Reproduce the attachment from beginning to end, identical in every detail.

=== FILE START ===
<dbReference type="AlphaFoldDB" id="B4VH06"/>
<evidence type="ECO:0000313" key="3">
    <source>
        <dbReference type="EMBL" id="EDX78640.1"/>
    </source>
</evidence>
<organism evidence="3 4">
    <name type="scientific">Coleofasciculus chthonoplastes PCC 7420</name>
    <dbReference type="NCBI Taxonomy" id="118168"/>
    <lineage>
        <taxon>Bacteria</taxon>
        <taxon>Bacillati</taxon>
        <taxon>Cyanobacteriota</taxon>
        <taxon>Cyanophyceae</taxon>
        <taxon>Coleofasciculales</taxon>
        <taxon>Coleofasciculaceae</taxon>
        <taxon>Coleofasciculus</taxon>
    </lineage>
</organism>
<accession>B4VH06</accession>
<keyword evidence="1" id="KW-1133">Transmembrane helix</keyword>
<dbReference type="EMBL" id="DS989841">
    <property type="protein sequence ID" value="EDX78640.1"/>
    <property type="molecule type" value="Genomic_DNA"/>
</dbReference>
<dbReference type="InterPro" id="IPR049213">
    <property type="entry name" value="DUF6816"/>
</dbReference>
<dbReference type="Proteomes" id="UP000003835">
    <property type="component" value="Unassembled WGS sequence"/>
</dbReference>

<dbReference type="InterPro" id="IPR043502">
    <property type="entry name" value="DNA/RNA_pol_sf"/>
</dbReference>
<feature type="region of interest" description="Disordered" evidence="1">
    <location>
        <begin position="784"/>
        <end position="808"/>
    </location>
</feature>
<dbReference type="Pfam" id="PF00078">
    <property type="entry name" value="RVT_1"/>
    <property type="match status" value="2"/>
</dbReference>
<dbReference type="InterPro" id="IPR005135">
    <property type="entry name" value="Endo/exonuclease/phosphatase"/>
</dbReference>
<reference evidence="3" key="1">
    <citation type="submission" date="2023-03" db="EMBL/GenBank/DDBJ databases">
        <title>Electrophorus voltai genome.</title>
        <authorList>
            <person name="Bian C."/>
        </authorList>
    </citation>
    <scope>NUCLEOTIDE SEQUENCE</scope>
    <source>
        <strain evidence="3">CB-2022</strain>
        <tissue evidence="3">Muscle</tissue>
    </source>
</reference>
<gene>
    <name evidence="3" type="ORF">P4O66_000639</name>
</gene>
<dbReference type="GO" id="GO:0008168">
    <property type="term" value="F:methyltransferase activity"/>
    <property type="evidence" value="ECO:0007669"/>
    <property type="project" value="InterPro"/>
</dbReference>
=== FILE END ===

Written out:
<dbReference type="AlphaFoldDB" id="B4VH06"/>
<evidence type="ECO:0000313" key="3">
    <source>
        <dbReference type="EMBL" id="EDX78640.1"/>
    </source>
</evidence>
<organism evidence="3 4">
    <name type="scientific">Coleofasciculus chthonoplastes PCC 7420</name>
    <dbReference type="NCBI Taxonomy" id="118168"/>
    <lineage>
        <taxon>Bacteria</taxon>
        <taxon>Bacillati</taxon>
        <taxon>Cyanobacteriota</taxon>
        <taxon>Cyanophyceae</taxon>
        <taxon>Coleofasciculales</taxon>
        <taxon>Coleofasciculaceae</taxon>
        <taxon>Coleofasciculus</taxon>
    </lineage>
</organism>
<accession>B4VH06</accession>
<keyword evidence="1" id="KW-1133">Transmembrane helix</keyword>
<dbReference type="EMBL" id="DS989841">
    <property type="protein sequence ID" value="EDX78640.1"/>
    <property type="molecule type" value="Genomic_DNA"/>
</dbReference>
<dbReference type="InterPro" id="IPR049213">
    <property type="entry name" value="DUF6816"/>
</dbReference>
<dbReference type="Proteomes" id="UP000003835">
    <property type="component" value="Unassembled WGS sequence"/>
</dbReference>

<dbReference type="InterPro" id="IPR043502">
    <property type="entry name" value="DNA/RNA_pol_sf"/>
</dbReference>
<feature type="region of interest" description="Disordered" evidence="1">
    <location>
        <begin position="784"/>
        <end position="808"/>
    </location>
</feature>
<dbReference type="Pfam" id="PF00078">
    <property type="entry name" value="RVT_1"/>
    <property type="match status" value="2"/>
</dbReference>
<dbReference type="InterPro" id="IPR005135">
    <property type="entry name" value="Endo/exonuclease/phosphatase"/>
</dbReference>
<reference evidence="3" key="1">
    <citation type="submission" date="2023-03" db="EMBL/GenBank/DDBJ databases">
        <title>Electrophorus voltai genome.</title>
        <authorList>
            <person name="Bian C."/>
        </authorList>
    </citation>
    <scope>NUCLEOTIDE SEQUENCE</scope>
    <source>
        <strain evidence="3">CB-2022</strain>
        <tissue evidence="3">Muscle</tissue>
    </source>
</reference>
<gene>
    <name evidence="3" type="ORF">P4O66_000639</name>
</gene>
<dbReference type="GO" id="GO:0008168">
    <property type="term" value="F:methyltransferase activity"/>
    <property type="evidence" value="ECO:0007669"/>
    <property type="project" value="InterPro"/>
</dbReference>